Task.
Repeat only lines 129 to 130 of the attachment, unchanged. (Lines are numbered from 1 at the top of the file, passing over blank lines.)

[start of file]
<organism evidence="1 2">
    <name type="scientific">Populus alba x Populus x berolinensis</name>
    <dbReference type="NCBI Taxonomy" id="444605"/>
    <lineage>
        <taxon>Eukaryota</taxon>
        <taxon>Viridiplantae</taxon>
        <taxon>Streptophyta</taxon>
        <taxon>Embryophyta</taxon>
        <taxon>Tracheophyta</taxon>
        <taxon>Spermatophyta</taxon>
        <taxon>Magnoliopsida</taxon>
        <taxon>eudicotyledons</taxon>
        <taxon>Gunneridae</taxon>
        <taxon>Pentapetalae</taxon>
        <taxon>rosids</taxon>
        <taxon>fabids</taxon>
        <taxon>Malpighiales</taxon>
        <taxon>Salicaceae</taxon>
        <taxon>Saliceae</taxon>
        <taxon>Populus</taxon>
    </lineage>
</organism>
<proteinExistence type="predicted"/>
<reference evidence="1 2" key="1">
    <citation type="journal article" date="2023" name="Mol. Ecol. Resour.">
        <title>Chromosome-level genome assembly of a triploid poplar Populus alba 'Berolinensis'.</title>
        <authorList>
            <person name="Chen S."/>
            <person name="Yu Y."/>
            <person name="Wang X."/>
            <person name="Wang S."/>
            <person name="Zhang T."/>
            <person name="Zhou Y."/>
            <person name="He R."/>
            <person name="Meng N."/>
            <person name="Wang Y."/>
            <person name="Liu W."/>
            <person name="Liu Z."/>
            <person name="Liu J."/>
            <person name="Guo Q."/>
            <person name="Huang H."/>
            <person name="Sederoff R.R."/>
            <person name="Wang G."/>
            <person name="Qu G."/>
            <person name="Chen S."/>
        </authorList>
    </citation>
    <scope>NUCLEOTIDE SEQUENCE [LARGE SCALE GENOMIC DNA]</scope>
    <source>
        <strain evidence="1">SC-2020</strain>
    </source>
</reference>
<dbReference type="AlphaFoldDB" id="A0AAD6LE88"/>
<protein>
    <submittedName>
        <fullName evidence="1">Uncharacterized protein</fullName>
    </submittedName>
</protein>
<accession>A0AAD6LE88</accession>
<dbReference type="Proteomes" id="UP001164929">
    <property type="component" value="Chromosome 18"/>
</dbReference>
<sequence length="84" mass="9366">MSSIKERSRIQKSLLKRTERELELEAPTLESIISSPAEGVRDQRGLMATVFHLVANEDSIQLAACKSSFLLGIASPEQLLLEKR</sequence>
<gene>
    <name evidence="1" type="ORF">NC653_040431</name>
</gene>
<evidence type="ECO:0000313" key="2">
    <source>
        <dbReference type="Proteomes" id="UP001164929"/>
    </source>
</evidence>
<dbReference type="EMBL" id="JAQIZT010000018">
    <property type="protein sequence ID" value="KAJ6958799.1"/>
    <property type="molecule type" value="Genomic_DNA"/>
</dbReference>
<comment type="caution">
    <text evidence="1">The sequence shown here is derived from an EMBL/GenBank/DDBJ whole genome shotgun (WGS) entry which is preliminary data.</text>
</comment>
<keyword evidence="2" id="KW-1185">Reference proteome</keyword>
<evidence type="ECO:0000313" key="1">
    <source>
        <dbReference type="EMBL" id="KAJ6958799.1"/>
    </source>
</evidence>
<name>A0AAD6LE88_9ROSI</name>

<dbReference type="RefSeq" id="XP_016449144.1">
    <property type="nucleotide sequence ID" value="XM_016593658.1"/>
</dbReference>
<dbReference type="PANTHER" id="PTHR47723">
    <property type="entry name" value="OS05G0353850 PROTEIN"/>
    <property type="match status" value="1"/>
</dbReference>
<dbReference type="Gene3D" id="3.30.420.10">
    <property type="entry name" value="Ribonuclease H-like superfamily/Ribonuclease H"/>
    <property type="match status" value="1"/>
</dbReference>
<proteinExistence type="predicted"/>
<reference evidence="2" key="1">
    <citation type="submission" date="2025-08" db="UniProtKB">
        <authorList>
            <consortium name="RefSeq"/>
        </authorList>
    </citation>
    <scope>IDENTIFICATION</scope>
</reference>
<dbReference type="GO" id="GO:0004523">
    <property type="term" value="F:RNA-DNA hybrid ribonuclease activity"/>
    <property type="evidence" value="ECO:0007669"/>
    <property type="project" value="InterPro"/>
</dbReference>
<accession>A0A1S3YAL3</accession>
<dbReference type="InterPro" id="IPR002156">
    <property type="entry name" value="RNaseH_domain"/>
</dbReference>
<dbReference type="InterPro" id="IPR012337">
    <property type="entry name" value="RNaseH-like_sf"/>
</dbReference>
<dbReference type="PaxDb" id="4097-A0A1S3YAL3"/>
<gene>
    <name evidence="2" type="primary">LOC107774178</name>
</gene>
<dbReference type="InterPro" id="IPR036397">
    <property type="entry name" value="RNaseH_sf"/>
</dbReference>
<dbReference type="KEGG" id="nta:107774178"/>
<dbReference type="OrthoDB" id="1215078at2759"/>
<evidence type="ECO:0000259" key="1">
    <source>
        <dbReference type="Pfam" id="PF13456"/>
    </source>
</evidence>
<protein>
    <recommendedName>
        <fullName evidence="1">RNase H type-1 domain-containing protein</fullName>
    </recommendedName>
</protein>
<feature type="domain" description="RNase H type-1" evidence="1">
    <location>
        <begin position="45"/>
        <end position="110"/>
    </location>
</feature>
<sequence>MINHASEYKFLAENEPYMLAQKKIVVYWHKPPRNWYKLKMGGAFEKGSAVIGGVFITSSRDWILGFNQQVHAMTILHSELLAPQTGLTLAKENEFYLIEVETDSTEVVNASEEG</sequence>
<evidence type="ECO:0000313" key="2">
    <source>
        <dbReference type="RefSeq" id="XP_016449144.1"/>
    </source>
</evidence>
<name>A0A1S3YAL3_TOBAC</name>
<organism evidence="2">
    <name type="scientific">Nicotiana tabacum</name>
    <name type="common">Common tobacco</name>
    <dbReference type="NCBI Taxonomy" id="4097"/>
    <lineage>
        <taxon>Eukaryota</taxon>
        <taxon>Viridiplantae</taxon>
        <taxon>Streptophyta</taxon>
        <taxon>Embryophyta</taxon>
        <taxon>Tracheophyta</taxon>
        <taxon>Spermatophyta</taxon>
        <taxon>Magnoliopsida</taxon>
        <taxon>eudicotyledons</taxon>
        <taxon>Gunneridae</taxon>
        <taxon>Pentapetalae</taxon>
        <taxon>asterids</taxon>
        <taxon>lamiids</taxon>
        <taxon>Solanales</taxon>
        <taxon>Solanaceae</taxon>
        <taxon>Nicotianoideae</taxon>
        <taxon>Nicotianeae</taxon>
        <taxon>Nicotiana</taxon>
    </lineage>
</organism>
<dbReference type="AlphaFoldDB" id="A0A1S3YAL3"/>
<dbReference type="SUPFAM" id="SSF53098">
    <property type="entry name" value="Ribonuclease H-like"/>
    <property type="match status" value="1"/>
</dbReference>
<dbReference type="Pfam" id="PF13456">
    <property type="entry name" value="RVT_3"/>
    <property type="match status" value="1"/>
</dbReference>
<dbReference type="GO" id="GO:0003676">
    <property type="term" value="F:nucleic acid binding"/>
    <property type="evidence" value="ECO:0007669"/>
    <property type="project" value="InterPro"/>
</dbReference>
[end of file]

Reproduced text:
        <dbReference type="Pfam" id="PF13456"/>
    </source>